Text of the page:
With the new season’s calves starting to make an appearance we thought it would be timely to revisit the physiology of the calving process and the common reasons why interventions may be required. As with any medical emergency, the success of calving first aid is highly dependent on the prompt and effective action. There are
Dr Liz Hancock Reproductive management for every calving period on your farm will contribute to better reproduction outcomes. In the lead up to each mating start date, managers should consider examination and early intervention treatment for at risk cows. Endometritis is an infection of the inner most layer of the uterus and is a common
The transition period (3 weeks prior and 3 weeks post calving) is one of the most critical times in the production cycle of an adult dairy cow. Cows are at a high risk of a number of metabolic disorders that can affect dairy farm profitability. The significant nutrient requirements for the rapidly growing calf and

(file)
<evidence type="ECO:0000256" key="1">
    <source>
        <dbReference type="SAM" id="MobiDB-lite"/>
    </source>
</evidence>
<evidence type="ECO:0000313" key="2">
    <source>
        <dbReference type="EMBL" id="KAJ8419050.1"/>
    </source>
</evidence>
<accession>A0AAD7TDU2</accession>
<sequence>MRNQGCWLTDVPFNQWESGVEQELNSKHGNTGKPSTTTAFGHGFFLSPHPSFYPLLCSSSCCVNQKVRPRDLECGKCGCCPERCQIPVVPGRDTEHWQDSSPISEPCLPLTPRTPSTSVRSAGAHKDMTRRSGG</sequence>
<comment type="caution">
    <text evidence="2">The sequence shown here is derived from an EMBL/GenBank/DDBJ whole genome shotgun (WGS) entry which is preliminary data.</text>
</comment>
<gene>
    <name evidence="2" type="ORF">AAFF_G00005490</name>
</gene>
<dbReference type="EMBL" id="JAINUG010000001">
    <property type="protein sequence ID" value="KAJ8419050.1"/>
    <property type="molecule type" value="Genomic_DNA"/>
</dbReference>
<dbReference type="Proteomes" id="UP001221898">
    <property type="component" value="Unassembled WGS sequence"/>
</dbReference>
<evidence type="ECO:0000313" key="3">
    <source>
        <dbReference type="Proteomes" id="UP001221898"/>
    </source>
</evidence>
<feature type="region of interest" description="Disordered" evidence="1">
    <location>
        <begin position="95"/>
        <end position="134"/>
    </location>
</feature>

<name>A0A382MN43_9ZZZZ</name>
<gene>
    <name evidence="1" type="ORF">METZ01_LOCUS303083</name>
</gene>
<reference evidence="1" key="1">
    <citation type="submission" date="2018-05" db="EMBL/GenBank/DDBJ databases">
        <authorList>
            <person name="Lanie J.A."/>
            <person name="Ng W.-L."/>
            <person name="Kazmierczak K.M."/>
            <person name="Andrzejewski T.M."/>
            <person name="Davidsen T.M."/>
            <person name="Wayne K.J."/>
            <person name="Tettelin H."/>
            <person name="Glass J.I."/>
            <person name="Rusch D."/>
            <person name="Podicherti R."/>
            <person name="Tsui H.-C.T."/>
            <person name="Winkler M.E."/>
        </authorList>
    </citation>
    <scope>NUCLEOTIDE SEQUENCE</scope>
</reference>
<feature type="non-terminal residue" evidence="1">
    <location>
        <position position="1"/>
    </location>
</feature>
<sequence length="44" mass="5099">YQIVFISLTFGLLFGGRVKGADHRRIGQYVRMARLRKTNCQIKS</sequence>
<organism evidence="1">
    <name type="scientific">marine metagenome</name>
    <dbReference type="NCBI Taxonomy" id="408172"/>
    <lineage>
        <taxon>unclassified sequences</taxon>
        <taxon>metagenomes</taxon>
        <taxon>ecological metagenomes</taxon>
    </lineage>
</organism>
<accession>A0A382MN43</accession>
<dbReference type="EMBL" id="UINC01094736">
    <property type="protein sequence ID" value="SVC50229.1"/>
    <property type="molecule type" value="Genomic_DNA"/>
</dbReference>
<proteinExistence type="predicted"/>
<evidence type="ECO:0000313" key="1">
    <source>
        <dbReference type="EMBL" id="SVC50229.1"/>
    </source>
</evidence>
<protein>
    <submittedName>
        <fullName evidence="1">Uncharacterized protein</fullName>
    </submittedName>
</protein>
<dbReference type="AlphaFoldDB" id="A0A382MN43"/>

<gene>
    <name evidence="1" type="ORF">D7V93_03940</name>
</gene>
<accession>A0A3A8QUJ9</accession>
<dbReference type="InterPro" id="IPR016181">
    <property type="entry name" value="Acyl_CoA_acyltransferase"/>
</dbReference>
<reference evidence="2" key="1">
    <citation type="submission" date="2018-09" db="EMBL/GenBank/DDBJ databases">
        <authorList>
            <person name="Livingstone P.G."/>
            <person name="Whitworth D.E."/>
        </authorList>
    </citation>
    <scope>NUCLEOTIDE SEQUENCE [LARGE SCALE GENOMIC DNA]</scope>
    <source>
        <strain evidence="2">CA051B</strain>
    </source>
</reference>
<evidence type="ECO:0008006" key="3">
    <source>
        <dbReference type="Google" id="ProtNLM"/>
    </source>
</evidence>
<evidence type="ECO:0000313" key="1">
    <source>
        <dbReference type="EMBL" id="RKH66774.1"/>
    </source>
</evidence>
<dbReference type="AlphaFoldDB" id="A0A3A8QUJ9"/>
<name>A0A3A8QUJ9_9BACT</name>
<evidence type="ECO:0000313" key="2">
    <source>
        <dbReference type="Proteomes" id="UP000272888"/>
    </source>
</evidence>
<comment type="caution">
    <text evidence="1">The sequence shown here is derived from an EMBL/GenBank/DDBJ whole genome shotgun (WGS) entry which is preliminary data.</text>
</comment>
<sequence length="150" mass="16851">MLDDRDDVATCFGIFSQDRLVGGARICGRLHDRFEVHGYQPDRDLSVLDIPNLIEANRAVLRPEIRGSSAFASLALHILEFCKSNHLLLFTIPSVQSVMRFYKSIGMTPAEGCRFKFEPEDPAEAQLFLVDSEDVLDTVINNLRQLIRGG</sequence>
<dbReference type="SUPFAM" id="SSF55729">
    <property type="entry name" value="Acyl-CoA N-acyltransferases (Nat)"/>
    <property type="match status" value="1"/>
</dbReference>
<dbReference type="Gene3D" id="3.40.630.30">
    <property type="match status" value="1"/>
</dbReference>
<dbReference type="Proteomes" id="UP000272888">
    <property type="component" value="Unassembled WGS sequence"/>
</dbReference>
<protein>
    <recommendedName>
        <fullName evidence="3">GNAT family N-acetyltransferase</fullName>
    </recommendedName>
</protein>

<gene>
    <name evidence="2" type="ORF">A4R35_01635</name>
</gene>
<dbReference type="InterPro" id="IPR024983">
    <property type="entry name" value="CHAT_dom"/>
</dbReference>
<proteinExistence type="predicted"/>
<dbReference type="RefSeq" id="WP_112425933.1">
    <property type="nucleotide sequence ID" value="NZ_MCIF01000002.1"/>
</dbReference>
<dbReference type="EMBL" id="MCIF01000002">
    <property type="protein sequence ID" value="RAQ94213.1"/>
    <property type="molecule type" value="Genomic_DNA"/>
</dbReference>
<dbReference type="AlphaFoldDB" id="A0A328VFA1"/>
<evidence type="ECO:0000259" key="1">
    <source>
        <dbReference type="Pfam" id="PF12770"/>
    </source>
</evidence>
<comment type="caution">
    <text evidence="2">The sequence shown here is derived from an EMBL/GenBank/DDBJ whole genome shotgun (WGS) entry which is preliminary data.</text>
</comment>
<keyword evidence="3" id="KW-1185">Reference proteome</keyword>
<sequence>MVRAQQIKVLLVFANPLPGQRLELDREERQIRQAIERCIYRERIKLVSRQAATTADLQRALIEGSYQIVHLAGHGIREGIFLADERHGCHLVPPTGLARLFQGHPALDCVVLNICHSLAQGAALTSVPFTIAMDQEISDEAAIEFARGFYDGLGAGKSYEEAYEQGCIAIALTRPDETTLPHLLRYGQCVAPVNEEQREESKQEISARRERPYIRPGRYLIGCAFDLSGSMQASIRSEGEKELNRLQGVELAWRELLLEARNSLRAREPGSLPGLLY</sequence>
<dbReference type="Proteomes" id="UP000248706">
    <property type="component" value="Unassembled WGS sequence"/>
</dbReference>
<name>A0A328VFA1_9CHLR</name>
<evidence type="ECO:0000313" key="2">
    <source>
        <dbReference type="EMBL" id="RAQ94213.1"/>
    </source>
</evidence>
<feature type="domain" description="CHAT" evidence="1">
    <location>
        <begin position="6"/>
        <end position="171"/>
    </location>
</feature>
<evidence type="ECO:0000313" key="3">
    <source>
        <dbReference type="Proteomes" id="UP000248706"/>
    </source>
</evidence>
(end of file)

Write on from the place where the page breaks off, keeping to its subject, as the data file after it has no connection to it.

Dr Tom Walsh Calving has become a year round activity in our region which means it is more important than ever to make it a routine process rather than a stressful one. Having a good transition plan will go a long way to ensuring that the calving period will fit in with the work flow
Calves are born with no natural protection from disease and it can take 3 to 4 weeks for them to develop their own antibodies. One of the best ways to protect your calves during this time, is to give them colostrum ─ the first milk produced by the cow or heifer after she has calved.